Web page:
The Northrop Grumman (formerly Orbital ATK) Cygnus resupply ship with its round, brass-colored UltraFlex solar arrays is guided to its port on the Unity module shortly after it was captured with the Canadarm2 robotic arm on May 24, 2018.

Russia’s Progress 70 (70P) cargo craft delivered nearly 5,700 pounds of crew supplies and station cargo to the International Space Station on Monday less than four hours after launch. Meanwhile, the U.S. Cygnus resupply ship from Northrop Grumman tested its ability to boost the orbital laboratory’s altitude today.

Monday’s arrival of the Russian resupply craft set a milestone for station operations by arriving with its cargo in just 3 hours and 40 minutes, or only two Earth orbits. The new Progress makes six spacecraft parked at the orbital complex including the Progress 69 resupply ship, the Soyuz MS-08 and MS-09 crew ships and the SpaceX Dragon and Northrop Grumman Cygnus space freighters.

The engine on Northrup Grumman’s Cygnus cargo ship fired for 50 seconds Tuesday at 4:25 p.m. EDT to reboost the station in a test designed to verify an additional capability to adjust the station’s altitude, if required. The brief engine firing raised the station’s altitude by about 295 feet. Cygnus will depart the station on Sunday after delivering several tons of supplies and science experiments back in May for the six crewmembers on board.

Astronauts Serena Auñón-Chancellor and Alexander Gerst continued more life science work today exploring cancer research and fertility. Serena split her time today between testing ways to develop safer, more effective cancer therapies and exploring how living in space impacts fertility. Gerst set up a specialized microscope to look at proteins that could be used for cancer treatment and radiation protection.

Cargo Craft Docks to Station After Short Trip

Cargo Craft Final Approach
The Russian Progress 70 cargo craft approaches the space station’s Pirs docking compartment.

Traveling about 250 miles over the Tasman Sea between Australia and New Zealand, the unpiloted Russian Progress 70 cargo ship docked at 9:31 p.m. EDT to the Pirs Docking Compartment of the International Space Station.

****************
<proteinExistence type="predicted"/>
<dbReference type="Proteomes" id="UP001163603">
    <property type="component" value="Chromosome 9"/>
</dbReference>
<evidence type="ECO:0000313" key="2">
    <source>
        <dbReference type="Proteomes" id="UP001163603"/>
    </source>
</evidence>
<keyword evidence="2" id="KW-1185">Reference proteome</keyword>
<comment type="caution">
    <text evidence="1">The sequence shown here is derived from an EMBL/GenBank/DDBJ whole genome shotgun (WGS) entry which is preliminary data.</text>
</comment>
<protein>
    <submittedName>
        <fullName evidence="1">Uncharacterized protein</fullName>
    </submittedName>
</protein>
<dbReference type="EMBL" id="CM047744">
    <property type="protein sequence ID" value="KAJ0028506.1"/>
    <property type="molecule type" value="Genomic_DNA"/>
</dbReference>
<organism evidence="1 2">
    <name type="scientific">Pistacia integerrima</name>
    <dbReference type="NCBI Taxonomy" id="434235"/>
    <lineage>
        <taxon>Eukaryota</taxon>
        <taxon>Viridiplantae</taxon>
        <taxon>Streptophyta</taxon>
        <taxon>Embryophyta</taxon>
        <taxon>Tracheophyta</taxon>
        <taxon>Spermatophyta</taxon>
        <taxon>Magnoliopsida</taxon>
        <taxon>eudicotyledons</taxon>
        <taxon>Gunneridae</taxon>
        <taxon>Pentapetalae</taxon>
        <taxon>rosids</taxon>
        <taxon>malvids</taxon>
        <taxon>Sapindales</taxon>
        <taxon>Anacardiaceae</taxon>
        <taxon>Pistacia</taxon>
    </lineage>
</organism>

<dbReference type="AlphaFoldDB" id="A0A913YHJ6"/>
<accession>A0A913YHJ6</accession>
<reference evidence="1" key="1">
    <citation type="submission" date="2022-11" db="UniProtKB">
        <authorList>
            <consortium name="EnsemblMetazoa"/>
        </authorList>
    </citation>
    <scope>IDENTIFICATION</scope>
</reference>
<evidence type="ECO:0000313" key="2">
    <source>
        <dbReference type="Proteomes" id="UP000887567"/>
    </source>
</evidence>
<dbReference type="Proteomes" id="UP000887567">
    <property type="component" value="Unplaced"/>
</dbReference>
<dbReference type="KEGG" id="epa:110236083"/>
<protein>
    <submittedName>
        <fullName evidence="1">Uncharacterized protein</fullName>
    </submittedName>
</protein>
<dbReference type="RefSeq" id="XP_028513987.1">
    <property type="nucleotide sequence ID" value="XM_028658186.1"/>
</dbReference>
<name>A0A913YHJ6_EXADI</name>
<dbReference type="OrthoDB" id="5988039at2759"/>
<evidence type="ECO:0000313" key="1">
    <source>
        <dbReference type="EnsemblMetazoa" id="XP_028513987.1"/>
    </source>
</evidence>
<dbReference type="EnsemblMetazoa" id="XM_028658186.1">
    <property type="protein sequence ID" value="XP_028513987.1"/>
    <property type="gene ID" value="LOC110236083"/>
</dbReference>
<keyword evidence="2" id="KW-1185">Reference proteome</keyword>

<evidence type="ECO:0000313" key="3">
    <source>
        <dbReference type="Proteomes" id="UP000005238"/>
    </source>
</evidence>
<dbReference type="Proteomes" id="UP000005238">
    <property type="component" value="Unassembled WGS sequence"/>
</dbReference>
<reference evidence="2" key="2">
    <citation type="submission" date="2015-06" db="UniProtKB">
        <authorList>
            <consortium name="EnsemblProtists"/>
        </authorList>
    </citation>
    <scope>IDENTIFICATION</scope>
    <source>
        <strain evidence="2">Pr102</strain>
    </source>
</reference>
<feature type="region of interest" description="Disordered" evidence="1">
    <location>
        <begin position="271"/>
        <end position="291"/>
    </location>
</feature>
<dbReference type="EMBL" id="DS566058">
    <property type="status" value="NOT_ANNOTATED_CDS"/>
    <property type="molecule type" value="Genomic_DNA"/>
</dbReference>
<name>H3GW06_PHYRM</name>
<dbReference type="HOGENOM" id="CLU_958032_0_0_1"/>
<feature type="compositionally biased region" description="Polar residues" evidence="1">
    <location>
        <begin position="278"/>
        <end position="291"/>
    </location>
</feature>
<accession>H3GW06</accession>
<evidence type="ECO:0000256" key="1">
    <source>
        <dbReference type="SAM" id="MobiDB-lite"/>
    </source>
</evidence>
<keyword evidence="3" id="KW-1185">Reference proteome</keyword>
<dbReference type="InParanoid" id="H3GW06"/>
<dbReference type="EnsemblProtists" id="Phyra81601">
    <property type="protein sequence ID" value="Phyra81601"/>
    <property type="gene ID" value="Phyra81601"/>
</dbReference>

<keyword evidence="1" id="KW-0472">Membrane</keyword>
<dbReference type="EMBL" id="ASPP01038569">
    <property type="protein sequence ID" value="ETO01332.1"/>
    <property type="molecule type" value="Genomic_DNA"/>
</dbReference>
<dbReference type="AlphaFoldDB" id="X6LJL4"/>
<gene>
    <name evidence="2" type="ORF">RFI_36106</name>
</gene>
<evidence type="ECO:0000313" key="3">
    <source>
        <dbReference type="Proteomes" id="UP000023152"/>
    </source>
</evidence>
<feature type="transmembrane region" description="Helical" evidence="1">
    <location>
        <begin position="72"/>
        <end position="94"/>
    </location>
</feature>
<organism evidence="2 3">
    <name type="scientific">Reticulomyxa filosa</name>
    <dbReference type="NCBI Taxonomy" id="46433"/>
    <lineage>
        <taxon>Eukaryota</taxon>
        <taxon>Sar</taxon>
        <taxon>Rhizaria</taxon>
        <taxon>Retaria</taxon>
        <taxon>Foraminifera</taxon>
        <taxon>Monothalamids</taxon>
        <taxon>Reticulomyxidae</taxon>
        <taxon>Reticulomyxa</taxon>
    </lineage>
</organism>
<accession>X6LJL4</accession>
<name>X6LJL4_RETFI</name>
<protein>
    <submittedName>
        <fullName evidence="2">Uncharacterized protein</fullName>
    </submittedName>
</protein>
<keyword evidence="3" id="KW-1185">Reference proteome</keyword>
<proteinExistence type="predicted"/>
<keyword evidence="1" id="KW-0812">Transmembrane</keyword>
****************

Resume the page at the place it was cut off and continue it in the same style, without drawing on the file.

For more information about the current crew and the International Space Station, visit: http://www.nasa.gov/station.

Lift Off of a Same-Day Cargo Delivery to the Space Station

Russian Cargo Craft Liftoff
The Russian Progress 70 cargo craft lifts off on time from the Baikonur Cosmodrome in Kazakhstan on a short trip to deliver supplies to the space station.

Carrying almost three tons of food, fuel, and supplies for the International Space Station crew, the unpiloted Russian Progress 70 cargo craft launched at 5:51 p.m. EDT (3:51 a.m. July 10 in Baikonur) from the Baikonur Cosmodrome in Kazakhstan.

At the time of launch, the International Space Station was flying about 250 miles over southwest Uzbekistan, south of the Baikonur Cosmodrome.

Less than 10 minutes after launch, the resupply ship reached preliminary orbit and deployed its solar arrays and navigational antennas as planned. The Russian cargo craft will make two orbits of Earth before docking to the orbiting laboratory. NASA TV coverage of rendezvous and docking will resume on the NASA’s website at 9 p.m.

To join the conversation about the space station and Progress 70 online, follow @space_station on Twitter.

Watch Russian Rocket Blast Off for Same-Day Delivery to Station

A Russian Progress resupply ship blasts off
A Russian Progress resupply ship blasts off in June 2011 on a delivery mission to the space station.

NASA Television will provide live coverage of the launch of a Russian Progress spacecraft carrying almost three tons of food, fuel and supplies for the Expedition 56 crew aboard the International Space Station beginning at 5:30 p.m. EDT on Monday, July 9.

Launch of the ISS Progress 70 from the Baikonur Cosmodrome in Kazakhstan is planned for 5:51 p.m. (3:51 a.m. July 10 local time). Watch the launch live on NASA TV or the agency’s website.

NASA TV coverage of rendezvous and docking will begin at 9 p.m. Following two orbits of Earth, Progress 70 is scheduled to arrive at the Pirs Docking Compartment of the International Space Station after a less-than-four-hour trip for docking at 9:39 p.m. It will remained docked to the station until late January 2019.

The Expedition 56 crew will monitor key events during Progress 70’s approach and docking.

To join the conversation about the space station and Progress 70 on Twitter, follow @space_station.

New Earth Obs Study Installed Before Monday Russian Cargo Mission

SpaceX Dragon, a star-lit sky and Earth's atmospheric glow
A star-lit sky and Earth’s atmospheric glow are the backdrop as the Canadarm2 robotic arm with its Dextre robotic hand attached is poised to begin extracting cargo from the SpaceX Dragon’s trunk.

More research gear continues to be unloaded from inside and outside of the SpaceX Dragon cargo craft today. Back on Earth, another resupply ship is poised to blast off Monday on a quick delivery mission to the International Space Station.